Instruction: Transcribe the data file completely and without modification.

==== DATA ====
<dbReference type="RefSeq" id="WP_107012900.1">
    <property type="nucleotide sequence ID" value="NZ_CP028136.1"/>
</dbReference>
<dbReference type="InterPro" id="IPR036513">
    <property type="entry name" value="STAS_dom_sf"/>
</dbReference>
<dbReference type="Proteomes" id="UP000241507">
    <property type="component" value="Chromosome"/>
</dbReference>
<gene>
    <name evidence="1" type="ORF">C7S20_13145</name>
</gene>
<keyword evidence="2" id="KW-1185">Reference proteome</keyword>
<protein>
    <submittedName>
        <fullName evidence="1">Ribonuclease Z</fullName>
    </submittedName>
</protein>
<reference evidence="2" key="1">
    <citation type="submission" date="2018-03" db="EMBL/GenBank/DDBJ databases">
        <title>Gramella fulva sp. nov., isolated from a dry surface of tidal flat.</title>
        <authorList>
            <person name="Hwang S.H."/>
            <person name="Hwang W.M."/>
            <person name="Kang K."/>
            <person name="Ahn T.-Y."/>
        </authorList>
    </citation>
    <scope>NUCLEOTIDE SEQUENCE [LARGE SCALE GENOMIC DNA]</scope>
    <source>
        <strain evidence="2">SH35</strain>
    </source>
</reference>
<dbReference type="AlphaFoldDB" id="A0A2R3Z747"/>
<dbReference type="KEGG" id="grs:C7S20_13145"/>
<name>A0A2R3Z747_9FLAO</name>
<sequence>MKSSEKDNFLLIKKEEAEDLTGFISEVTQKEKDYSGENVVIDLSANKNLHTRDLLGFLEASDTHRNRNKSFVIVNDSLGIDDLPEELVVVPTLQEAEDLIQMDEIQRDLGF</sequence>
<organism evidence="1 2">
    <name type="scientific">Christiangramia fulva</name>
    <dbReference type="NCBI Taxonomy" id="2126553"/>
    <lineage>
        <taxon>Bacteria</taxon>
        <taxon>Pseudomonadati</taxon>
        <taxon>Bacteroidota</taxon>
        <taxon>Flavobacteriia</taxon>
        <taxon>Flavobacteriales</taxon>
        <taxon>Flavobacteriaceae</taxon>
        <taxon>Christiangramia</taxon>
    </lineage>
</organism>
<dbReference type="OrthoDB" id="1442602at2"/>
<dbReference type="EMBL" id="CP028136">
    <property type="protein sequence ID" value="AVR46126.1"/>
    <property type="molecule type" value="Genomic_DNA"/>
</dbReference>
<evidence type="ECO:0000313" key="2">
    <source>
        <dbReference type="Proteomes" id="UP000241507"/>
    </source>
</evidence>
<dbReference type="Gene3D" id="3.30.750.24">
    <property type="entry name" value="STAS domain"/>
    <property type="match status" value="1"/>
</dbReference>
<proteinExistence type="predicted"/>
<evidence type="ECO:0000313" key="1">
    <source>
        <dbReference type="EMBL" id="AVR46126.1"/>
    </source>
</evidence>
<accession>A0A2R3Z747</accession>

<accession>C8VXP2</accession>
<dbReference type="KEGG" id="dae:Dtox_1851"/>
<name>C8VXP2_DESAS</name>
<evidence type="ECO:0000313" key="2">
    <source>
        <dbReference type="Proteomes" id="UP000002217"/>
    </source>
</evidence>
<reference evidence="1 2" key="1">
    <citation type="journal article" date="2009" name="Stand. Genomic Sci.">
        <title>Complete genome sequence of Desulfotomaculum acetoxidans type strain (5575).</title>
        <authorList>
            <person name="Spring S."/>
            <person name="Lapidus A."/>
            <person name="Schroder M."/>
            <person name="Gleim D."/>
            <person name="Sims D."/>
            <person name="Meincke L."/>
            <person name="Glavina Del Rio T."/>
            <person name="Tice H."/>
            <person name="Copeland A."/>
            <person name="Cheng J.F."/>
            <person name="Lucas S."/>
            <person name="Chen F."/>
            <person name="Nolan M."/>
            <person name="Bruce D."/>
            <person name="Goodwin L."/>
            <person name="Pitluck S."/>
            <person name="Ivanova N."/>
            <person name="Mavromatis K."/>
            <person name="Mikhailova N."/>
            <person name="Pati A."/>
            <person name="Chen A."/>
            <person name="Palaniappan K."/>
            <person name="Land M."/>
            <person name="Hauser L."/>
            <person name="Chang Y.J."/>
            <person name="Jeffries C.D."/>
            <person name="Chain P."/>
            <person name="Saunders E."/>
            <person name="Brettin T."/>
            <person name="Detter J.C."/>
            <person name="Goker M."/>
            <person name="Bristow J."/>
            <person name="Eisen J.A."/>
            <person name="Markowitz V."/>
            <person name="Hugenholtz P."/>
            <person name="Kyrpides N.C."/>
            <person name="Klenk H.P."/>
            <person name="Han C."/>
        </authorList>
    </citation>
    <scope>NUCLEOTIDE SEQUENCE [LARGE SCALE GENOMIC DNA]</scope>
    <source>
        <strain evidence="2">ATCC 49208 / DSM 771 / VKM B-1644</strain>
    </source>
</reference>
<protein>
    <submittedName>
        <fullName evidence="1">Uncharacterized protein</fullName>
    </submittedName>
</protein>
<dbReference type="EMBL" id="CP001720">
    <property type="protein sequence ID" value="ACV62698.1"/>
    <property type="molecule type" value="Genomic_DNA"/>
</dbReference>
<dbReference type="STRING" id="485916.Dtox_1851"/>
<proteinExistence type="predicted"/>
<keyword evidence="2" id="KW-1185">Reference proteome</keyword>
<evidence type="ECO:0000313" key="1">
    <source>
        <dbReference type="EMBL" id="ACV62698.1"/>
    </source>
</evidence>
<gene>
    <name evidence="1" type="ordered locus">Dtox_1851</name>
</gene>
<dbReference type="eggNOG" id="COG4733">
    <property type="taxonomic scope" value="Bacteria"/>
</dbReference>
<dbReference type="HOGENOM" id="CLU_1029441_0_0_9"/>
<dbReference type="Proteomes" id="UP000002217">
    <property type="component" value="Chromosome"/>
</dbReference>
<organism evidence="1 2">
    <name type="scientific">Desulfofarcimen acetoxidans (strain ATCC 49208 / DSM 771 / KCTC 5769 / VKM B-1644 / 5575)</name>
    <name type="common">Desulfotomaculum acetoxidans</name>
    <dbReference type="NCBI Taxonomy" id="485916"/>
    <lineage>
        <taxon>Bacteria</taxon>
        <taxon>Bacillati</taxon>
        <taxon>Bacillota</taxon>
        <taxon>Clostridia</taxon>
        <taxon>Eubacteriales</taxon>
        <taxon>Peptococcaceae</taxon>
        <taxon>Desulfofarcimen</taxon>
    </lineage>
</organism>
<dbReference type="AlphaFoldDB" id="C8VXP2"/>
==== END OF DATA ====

<dbReference type="RefSeq" id="WP_107012900.1">
    <property type="nucleotide sequence ID" value="NZ_CP028136.1"/>
</dbReference>
<dbReference type="InterPro" id="IPR036513">
    <property type="entry name" value="STAS_dom_sf"/>
</dbReference>
<dbReference type="Proteomes" id="UP000241507">
    <property type="component" value="Chromosome"/>
</dbReference>
<gene>
    <name evidence="1" type="ORF">C7S20_13145</name>
</gene>
<keyword evidence="2" id="KW-1185">Reference proteome</keyword>
<protein>
    <submittedName>
        <fullName evidence="1">Ribonuclease Z</fullName>
    </submittedName>
</protein>
<reference evidence="2" key="1">
    <citation type="submission" date="2018-03" db="EMBL/GenBank/DDBJ databases">
        <title>Gramella fulva sp. nov., isolated from a dry surface of tidal flat.</title>
        <authorList>
            <person name="Hwang S.H."/>
            <person name="Hwang W.M."/>
            <person name="Kang K."/>
            <person name="Ahn T.-Y."/>
        </authorList>
    </citation>
    <scope>NUCLEOTIDE SEQUENCE [LARGE SCALE GENOMIC DNA]</scope>
    <source>
        <strain evidence="2">SH35</strain>
    </source>
</reference>
<dbReference type="AlphaFoldDB" id="A0A2R3Z747"/>
<dbReference type="KEGG" id="grs:C7S20_13145"/>
<name>A0A2R3Z747_9FLAO</name>
<sequence>MKSSEKDNFLLIKKEEAEDLTGFISEVTQKEKDYSGENVVIDLSANKNLHTRDLLGFLEASDTHRNRNKSFVIVNDSLGIDDLPEELVVVPTLQEAEDLIQMDEIQRDLGF</sequence>
<organism evidence="1 2">
    <name type="scientific">Christiangramia fulva</name>
    <dbReference type="NCBI Taxonomy" id="2126553"/>
    <lineage>
        <taxon>Bacteria</taxon>
        <taxon>Pseudomonadati</taxon>
        <taxon>Bacteroidota</taxon>
        <taxon>Flavobacteriia</taxon>
        <taxon>Flavobacteriales</taxon>
        <taxon>Flavobacteriaceae</taxon>
        <taxon>Christiangramia</taxon>
    </lineage>
</organism>
<dbReference type="OrthoDB" id="1442602at2"/>
<dbReference type="EMBL" id="CP028136">
    <property type="protein sequence ID" value="AVR46126.1"/>
    <property type="molecule type" value="Genomic_DNA"/>
</dbReference>
<evidence type="ECO:0000313" key="2">
    <source>
        <dbReference type="Proteomes" id="UP000241507"/>
    </source>
</evidence>
<dbReference type="Gene3D" id="3.30.750.24">
    <property type="entry name" value="STAS domain"/>
    <property type="match status" value="1"/>
</dbReference>
<proteinExistence type="predicted"/>
<evidence type="ECO:0000313" key="1">
    <source>
        <dbReference type="EMBL" id="AVR46126.1"/>
    </source>
</evidence>
<accession>A0A2R3Z747</accession>

<accession>C8VXP2</accession>
<dbReference type="KEGG" id="dae:Dtox_1851"/>
<name>C8VXP2_DESAS</name>
<evidence type="ECO:0000313" key="2">
    <source>
        <dbReference type="Proteomes" id="UP000002217"/>
    </source>
</evidence>
<reference evidence="1 2" key="1">
    <citation type="journal article" date="2009" name="Stand. Genomic Sci.">
        <title>Complete genome sequence of Desulfotomaculum acetoxidans type strain (5575).</title>
        <authorList>
            <person name="Spring S."/>
            <person name="Lapidus A."/>
            <person name="Schroder M."/>
            <person name="Gleim D."/>
            <person name="Sims D."/>
            <person name="Meincke L."/>
            <person name="Glavina Del Rio T."/>
            <person name="Tice H."/>
            <person name="Copeland A."/>
            <person name="Cheng J.F."/>
            <person name="Lucas S."/>
            <person name="Chen F."/>
            <person name="Nolan M."/>
            <person name="Bruce D."/>
            <person name="Goodwin L."/>
            <person name="Pitluck S."/>
            <person name="Ivanova N."/>
            <person name="Mavromatis K."/>
            <person name="Mikhailova N."/>
            <person name="Pati A."/>
            <person name="Chen A."/>
            <person name="Palaniappan K."/>
            <person name="Land M."/>
            <person name="Hauser L."/>
            <person name="Chang Y.J."/>
            <person name="Jeffries C.D."/>
            <person name="Chain P."/>
            <person name="Saunders E."/>
            <person name="Brettin T."/>
            <person name="Detter J.C."/>
            <person name="Goker M."/>
            <person name="Bristow J."/>
            <person name="Eisen J.A."/>
            <person name="Markowitz V."/>
            <person name="Hugenholtz P."/>
            <person name="Kyrpides N.C."/>
            <person name="Klenk H.P."/>
            <person name="Han C."/>
        </authorList>
    </citation>
    <scope>NUCLEOTIDE SEQUENCE [LARGE SCALE GENOMIC DNA]</scope>
    <source>
        <strain evidence="2">ATCC 49208 / DSM 771 / VKM B-1644</strain>
    </source>
</reference>
<protein>
    <submittedName>
        <fullName evidence="1">Uncharacterized protein</fullName>
    </submittedName>
</protein>
<dbReference type="EMBL" id="CP001720">
    <property type="protein sequence ID" value="ACV62698.1"/>
    <property type="molecule type" value="Genomic_DNA"/>
</dbReference>
<dbReference type="STRING" id="485916.Dtox_1851"/>
<proteinExistence type="predicted"/>
<keyword evidence="2" id="KW-1185">Reference proteome</keyword>
<evidence type="ECO:0000313" key="1">
    <source>
        <dbReference type="EMBL" id="ACV62698.1"/>
    </source>
</evidence>
<gene>
    <name evidence="1" type="ordered locus">Dtox_1851</name>
</gene>
<dbReference type="eggNOG" id="COG4733">
    <property type="taxonomic scope" value="Bacteria"/>
</dbReference>
<dbReference type="HOGENOM" id="CLU_1029441_0_0_9"/>
<dbReference type="Proteomes" id="UP000002217">
    <property type="component" value="Chromosome"/>
</dbReference>
<organism evidence="1 2">
    <name type="scientific">Desulfofarcimen acetoxidans (strain ATCC 49208 / DSM 771 / KCTC 5769 / VKM B-1644 / 5575)</name>
    <name type="common">Desulfotomaculum acetoxidans</name>
    <dbReference type="NCBI Taxonomy" id="485916"/>
    <lineage>
        <taxon>Bacteria</taxon>
        <taxon>Bacillati</taxon>
        <taxon>Bacillota</taxon>
        <taxon>Clostridia</taxon>
        <taxon>Eubacteriales</taxon>
        <taxon>Peptococcaceae</taxon>
        <taxon>Desulfofarcimen</taxon>
    </lineage>
</organism>
<dbReference type="AlphaFoldDB" id="C8VXP2"/>